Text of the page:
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Immunity. 1997 Feb;6(2):199-208.

Characterization of an antigen that is recognized on a melanoma showing partial HLA loss by CTL expressing an NK inhibitory receptor.

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Cellular Genetics Unit, Université Catholique de Louvain, Brussels, Belgium.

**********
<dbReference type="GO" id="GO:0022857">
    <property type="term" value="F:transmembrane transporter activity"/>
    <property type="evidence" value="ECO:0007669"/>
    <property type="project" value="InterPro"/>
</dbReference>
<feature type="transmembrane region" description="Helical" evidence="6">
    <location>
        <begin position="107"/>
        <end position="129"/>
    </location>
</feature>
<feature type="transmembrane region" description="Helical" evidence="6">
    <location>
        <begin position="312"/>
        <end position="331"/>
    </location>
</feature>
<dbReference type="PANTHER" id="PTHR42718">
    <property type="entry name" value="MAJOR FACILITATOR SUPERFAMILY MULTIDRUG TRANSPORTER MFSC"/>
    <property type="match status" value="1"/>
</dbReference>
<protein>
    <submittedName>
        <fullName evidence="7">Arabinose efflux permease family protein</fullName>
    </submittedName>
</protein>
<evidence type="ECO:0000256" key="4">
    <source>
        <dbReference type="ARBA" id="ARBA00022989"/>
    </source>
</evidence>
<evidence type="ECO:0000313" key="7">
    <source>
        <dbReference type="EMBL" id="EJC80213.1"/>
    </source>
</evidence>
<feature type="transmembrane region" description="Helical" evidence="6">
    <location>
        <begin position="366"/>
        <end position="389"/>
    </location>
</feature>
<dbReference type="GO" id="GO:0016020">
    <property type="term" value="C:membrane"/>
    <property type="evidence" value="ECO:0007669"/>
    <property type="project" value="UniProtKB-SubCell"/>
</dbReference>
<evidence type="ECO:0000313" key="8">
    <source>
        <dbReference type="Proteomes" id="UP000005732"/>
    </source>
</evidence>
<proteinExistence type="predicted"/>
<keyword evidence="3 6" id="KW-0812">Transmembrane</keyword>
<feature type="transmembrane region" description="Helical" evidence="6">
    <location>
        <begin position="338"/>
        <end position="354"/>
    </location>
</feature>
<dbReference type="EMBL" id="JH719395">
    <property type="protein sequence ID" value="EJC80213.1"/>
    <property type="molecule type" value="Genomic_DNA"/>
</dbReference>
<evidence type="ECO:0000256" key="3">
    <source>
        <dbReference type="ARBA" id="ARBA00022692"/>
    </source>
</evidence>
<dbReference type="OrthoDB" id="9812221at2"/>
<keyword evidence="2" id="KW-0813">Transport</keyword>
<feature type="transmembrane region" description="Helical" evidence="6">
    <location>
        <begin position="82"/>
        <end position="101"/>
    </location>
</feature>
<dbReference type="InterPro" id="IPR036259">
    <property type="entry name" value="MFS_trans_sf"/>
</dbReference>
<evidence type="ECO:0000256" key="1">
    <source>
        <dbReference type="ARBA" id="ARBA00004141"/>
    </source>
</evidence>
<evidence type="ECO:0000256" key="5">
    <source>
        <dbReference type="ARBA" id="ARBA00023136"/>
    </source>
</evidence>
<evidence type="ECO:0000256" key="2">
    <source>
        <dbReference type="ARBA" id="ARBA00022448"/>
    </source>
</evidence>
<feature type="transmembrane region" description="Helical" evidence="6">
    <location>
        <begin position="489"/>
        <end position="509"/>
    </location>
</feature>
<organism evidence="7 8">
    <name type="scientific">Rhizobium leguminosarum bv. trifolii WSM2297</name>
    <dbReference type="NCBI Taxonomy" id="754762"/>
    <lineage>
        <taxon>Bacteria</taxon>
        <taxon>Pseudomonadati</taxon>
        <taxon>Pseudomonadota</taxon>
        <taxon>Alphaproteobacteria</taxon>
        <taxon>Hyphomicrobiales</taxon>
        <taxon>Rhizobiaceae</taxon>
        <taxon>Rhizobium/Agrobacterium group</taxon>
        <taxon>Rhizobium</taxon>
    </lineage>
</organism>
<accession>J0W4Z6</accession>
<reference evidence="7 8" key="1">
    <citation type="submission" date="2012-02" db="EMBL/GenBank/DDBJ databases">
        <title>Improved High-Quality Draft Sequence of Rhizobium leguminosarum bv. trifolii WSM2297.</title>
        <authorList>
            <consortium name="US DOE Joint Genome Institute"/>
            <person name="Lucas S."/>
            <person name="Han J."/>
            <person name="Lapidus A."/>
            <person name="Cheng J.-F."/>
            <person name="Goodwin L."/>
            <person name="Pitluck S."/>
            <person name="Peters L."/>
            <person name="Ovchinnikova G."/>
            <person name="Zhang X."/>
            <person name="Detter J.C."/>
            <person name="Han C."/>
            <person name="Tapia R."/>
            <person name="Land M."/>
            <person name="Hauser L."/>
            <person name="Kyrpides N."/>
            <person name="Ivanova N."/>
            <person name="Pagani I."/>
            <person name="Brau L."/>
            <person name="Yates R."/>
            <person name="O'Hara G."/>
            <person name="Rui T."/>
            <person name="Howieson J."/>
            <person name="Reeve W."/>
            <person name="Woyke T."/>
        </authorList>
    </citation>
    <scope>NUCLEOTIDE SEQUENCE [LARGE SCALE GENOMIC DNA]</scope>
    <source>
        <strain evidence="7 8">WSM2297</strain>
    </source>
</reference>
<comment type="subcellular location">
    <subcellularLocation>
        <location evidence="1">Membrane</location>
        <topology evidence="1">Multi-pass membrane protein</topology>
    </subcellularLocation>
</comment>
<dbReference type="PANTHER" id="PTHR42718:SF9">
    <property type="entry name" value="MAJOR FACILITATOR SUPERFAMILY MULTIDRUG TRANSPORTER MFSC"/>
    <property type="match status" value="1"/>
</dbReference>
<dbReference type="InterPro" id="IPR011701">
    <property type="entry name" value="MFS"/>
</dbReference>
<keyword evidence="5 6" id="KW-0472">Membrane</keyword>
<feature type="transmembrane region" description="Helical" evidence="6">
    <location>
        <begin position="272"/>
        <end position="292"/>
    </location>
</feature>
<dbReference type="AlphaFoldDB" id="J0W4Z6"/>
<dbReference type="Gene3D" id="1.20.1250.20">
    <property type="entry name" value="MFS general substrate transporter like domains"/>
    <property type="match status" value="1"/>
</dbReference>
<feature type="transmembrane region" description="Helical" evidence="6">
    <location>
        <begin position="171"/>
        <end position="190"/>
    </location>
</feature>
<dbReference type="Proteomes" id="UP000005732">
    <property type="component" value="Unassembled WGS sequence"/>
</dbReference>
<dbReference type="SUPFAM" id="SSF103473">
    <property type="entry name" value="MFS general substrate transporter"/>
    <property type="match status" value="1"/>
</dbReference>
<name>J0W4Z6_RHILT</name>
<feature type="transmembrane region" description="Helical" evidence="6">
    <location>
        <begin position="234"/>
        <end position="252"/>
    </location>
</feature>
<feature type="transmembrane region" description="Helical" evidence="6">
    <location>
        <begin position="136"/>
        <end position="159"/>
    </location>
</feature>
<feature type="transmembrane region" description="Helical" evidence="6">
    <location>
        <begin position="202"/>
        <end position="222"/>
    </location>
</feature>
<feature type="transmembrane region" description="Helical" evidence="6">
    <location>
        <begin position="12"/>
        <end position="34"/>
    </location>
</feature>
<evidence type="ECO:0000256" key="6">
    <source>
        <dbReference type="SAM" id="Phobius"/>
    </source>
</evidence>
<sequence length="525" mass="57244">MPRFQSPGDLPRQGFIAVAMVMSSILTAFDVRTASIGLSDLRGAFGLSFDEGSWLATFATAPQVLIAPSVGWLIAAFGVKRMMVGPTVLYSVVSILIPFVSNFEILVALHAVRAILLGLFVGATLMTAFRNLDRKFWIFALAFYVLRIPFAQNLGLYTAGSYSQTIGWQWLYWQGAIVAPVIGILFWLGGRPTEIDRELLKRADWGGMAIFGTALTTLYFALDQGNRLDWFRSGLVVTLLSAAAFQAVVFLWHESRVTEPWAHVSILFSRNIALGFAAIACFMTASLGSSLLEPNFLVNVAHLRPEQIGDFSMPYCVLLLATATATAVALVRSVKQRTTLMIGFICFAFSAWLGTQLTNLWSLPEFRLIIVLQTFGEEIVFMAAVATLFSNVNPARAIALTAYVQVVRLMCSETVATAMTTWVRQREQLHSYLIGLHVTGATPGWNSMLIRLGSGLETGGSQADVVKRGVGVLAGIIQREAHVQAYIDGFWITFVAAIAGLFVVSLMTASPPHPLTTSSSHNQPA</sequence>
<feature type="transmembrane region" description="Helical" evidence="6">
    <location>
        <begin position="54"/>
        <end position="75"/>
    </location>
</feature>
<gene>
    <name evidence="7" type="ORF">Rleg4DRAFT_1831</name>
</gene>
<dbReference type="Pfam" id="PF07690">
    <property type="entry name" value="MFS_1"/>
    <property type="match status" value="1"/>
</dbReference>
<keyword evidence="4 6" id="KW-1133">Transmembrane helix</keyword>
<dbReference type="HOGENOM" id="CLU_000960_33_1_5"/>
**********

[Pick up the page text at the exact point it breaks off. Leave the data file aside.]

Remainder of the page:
Melanoma lines MEL.A and MEL.B were derived from metastases removed from patient LB33 in 1988 and 1993, respectively. The MEL.A cells express several antigens recognized by autologous cytolytic T lymphocytes (CTL) on HLA class I molecules. The MEL.B cells have lost expression of all class I molecules except for HLA-A24. By stimulating autologous lymphocytes with MEL.B, we obtained an HLA-A24-restricted CTL clone that lysed these cells. A novel gene, PRAME, encodes the antigen. It is expressed in a large proportion of tumors and also in some normal tissues, albeit at a lower level. Surprisingly, the CTL failed to lyse MEL.A, even though these cells expressed the gene PRAME. The CTL expresses an NK inhibitory receptor that inhibits its lytic activity upon interaction with HLA-Cw7 molecules, which are present on MEL.A cells and not on MEL.B. Such CTL, active against tumor cells showing partial HLA loss, may constitute an intermediate line of anti-tumor defense between the CTL, which recognize highly specific tumor antigens, and the NK cells, which recognize HLA loss variants.

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